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January 28, 2008

Beyond etiquette

On Saturday night I attended a memorial service for one of our church elders, who was also a fellow member of our choir. As the gospel was presented by a member of the church -- according to the express wishes of the deceased -- I couldn't help remembering the advice columns I've seen over the years that expressed prim distaste over the idea of "proselytizing" at funerals. The consensus, as far as I can remember, seems to be that it's a completely tacky and tasteless thing to do.

Be that as it may, I can't recall a single memorial service at my church where the gospel was not presented. And I'm thankful for that. There's something about those moments when death becomes real and inescapable that reminds you that, as important as etiquette is, there are things that are even more important.

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Comments

Brian

I've noticed that etiquette rule as well and it's always struck me as odd. Without the Gospel message, a funeral is a rather depressing event: a loved one is gone, turned into into dust and we are faced with a grim reality that there is nothing to live for.

With the gospel message, a funeral is a place of celebration as God welcomes another child home and we have the oppurtunity to share that joyous homecoming with others!

I hope the service went well and that the elder's friends and families are comforted by you and your faith community--I'm sure that's the case.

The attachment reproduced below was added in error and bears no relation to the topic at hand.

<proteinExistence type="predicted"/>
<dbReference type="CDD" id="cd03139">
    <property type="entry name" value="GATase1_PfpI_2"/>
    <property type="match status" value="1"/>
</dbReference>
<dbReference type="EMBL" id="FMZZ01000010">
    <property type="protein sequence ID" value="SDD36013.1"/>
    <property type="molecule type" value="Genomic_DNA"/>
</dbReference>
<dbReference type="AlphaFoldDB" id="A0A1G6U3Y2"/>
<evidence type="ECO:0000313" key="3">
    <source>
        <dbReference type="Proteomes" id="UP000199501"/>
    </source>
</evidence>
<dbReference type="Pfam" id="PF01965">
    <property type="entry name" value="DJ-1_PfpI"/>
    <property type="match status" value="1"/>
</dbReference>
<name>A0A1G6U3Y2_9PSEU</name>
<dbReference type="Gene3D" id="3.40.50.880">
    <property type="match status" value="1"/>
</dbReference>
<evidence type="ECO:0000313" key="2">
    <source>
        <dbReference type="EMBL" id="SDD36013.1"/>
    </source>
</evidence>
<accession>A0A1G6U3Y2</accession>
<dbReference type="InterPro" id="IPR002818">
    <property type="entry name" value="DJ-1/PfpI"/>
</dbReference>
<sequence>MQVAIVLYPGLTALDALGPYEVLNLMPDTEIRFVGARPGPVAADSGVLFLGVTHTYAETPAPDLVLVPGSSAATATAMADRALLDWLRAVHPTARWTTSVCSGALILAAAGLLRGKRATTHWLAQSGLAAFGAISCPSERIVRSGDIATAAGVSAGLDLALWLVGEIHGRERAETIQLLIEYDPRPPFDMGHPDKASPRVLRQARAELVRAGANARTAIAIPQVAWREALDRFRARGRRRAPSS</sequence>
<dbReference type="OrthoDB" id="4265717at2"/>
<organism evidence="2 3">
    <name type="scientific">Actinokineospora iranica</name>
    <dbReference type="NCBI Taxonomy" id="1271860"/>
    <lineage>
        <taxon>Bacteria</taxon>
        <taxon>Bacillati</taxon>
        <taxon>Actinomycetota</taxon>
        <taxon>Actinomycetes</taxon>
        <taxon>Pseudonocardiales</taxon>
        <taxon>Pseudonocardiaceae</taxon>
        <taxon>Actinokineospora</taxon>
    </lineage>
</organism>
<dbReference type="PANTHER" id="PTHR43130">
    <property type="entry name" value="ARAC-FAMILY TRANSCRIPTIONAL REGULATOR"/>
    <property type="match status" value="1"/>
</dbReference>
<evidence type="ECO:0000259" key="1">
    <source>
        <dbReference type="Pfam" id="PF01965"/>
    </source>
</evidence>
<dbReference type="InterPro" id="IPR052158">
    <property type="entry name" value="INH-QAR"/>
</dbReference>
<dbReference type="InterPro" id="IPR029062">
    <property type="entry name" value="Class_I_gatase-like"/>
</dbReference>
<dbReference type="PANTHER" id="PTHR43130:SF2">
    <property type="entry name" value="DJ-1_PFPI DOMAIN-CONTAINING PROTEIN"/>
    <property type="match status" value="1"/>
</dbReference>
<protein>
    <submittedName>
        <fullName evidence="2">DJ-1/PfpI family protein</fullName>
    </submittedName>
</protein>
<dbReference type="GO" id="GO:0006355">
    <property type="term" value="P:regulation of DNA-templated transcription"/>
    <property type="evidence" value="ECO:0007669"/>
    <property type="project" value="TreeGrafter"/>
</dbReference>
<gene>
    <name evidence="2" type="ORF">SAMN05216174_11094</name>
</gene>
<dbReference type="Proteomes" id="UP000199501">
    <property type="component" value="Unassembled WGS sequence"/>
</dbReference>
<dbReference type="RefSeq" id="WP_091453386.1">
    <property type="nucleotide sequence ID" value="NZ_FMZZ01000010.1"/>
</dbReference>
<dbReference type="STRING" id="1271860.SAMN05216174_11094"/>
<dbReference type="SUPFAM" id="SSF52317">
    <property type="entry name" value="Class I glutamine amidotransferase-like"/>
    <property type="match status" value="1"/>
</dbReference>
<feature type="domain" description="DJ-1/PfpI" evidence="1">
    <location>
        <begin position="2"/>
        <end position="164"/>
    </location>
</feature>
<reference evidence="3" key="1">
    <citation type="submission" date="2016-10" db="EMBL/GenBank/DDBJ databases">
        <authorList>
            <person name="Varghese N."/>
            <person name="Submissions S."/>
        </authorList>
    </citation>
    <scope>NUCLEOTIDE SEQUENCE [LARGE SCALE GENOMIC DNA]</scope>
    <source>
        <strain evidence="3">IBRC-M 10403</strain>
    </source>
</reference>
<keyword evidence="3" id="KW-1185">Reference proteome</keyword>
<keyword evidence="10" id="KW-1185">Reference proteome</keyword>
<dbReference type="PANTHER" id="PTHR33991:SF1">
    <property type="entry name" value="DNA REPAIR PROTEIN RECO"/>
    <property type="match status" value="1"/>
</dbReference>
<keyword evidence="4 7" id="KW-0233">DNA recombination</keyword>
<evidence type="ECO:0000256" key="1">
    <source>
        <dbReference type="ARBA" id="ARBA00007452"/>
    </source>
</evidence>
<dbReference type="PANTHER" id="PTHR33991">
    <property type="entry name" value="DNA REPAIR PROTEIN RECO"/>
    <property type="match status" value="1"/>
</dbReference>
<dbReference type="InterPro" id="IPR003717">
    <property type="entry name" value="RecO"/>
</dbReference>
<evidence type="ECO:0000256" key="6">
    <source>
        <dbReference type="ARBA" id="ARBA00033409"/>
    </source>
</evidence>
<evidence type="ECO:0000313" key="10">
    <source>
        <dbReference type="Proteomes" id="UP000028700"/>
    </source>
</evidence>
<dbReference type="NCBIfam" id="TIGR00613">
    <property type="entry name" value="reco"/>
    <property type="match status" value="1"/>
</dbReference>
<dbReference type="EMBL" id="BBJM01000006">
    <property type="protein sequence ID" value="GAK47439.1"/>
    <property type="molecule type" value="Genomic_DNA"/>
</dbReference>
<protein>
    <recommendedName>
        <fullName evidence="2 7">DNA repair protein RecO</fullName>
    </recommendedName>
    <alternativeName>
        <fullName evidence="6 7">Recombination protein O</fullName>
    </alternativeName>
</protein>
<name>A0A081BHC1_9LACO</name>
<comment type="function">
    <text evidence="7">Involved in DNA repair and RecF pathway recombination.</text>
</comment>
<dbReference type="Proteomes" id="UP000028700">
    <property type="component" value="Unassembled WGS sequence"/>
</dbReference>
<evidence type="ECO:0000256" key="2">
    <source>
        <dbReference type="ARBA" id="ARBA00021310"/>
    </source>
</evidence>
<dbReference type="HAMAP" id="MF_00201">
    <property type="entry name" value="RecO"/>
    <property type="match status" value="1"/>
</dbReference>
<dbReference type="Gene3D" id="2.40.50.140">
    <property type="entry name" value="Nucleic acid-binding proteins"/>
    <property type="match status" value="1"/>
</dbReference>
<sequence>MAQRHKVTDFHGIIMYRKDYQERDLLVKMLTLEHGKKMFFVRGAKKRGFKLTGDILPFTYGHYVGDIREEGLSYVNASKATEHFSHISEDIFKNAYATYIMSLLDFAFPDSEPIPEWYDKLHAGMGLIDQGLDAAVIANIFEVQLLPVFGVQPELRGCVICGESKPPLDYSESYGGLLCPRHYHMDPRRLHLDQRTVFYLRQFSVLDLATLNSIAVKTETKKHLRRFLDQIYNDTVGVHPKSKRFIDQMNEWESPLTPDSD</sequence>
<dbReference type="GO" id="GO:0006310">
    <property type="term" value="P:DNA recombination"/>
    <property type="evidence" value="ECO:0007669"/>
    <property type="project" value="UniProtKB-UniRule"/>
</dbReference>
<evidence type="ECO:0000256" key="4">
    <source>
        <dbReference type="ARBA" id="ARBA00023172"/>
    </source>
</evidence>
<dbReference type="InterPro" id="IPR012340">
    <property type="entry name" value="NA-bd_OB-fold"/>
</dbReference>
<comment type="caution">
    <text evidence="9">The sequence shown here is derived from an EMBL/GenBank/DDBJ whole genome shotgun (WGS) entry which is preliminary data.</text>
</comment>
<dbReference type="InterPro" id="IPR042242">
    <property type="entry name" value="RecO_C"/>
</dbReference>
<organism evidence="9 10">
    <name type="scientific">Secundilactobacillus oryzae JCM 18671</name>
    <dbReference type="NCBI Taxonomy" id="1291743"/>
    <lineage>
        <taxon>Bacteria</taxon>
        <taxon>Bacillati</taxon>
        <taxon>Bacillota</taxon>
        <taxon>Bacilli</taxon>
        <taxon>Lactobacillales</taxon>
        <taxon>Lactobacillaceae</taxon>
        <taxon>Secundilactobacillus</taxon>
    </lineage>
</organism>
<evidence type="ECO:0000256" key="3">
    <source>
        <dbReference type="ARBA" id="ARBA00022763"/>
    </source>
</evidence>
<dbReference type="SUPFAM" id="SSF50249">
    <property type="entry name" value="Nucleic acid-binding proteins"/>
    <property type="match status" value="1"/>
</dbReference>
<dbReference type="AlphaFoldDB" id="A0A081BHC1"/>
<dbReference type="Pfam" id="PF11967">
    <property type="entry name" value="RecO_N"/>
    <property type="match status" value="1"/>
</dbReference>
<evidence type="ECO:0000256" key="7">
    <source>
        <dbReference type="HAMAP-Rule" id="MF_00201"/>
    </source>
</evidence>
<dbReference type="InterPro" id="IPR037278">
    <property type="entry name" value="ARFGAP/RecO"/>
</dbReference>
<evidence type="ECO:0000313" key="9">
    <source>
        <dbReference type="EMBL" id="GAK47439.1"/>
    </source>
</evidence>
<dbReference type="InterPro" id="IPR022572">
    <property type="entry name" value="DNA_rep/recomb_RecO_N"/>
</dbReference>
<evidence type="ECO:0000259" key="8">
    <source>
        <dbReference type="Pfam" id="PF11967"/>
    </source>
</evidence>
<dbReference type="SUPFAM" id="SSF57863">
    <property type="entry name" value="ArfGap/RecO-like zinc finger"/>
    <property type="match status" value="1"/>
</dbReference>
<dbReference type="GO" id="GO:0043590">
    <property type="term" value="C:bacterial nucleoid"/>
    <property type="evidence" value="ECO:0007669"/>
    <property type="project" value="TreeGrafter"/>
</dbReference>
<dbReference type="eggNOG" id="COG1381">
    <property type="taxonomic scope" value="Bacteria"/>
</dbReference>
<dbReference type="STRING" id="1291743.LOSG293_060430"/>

Jason Taylor


Isn't the idea that someone cannot "proslytise" in Church rather odd. Theoretically, by going into Church one is knowingly taking part in a Christian ritual. In which case one can hardly complain of mistreatnent when a reference is made. That would be like saying one cannot proslytise American patriotism at the Arizona Memorial

Diane Singer

A pastor of mine once said that he would rather speak at a funeral than conduct a wedding ceremony since, at the funeral, people were more attuned to reality! It's the perfect place and time to give the gospel.

In fact, one friend made certain that the gospel was clearly presented at her father's funeral, though he was an atheist and she knew he was lost forever. She loved others enough to make certain they heard the truth before it was too late.

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